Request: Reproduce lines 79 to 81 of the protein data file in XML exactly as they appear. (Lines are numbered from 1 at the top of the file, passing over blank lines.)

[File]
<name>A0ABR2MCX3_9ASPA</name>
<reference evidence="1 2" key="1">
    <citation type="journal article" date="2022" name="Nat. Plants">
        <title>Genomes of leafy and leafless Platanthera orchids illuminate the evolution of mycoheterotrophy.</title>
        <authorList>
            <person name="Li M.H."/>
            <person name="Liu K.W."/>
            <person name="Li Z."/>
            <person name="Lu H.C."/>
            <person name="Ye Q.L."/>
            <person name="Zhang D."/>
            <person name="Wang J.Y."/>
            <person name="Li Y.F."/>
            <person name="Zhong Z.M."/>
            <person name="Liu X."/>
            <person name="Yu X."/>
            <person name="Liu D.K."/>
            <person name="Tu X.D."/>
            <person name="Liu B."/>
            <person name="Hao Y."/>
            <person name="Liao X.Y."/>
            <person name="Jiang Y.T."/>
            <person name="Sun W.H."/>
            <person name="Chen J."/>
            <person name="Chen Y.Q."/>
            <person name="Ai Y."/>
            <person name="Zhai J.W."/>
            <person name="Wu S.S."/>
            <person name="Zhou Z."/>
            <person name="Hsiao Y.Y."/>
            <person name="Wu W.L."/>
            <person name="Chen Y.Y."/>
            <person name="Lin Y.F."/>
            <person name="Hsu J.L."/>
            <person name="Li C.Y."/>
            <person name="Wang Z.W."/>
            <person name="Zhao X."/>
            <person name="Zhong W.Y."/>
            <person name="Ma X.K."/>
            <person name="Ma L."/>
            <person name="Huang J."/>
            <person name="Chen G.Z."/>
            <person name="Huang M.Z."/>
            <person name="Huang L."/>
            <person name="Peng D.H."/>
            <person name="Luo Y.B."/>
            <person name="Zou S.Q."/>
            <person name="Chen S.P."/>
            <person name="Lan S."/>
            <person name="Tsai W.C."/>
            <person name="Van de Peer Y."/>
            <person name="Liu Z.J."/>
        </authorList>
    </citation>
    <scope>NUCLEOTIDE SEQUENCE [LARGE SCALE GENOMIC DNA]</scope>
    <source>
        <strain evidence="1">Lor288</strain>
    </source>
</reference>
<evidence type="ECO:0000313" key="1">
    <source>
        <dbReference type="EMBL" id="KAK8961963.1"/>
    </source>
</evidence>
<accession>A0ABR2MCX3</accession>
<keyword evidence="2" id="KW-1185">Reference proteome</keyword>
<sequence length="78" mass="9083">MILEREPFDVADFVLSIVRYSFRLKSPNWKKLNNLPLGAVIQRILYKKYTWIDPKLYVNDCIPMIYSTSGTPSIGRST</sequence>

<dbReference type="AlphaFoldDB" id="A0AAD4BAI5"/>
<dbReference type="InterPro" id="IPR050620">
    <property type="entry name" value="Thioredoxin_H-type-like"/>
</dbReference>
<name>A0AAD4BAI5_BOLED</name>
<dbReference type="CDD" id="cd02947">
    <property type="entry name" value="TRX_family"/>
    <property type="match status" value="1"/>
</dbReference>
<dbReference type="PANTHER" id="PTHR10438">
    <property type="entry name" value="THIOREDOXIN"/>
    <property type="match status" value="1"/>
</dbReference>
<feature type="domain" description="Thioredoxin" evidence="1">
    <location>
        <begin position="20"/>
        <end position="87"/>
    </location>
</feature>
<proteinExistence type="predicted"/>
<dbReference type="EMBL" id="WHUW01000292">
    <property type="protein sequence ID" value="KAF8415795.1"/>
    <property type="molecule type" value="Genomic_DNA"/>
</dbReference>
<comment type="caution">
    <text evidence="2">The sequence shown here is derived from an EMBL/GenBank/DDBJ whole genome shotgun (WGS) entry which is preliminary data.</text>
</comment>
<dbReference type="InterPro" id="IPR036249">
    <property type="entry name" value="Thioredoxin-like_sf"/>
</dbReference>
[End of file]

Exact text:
    <property type="match status" value="1"/>
</dbReference>
<feature type="domain" description="Thioredoxin" evidence="1">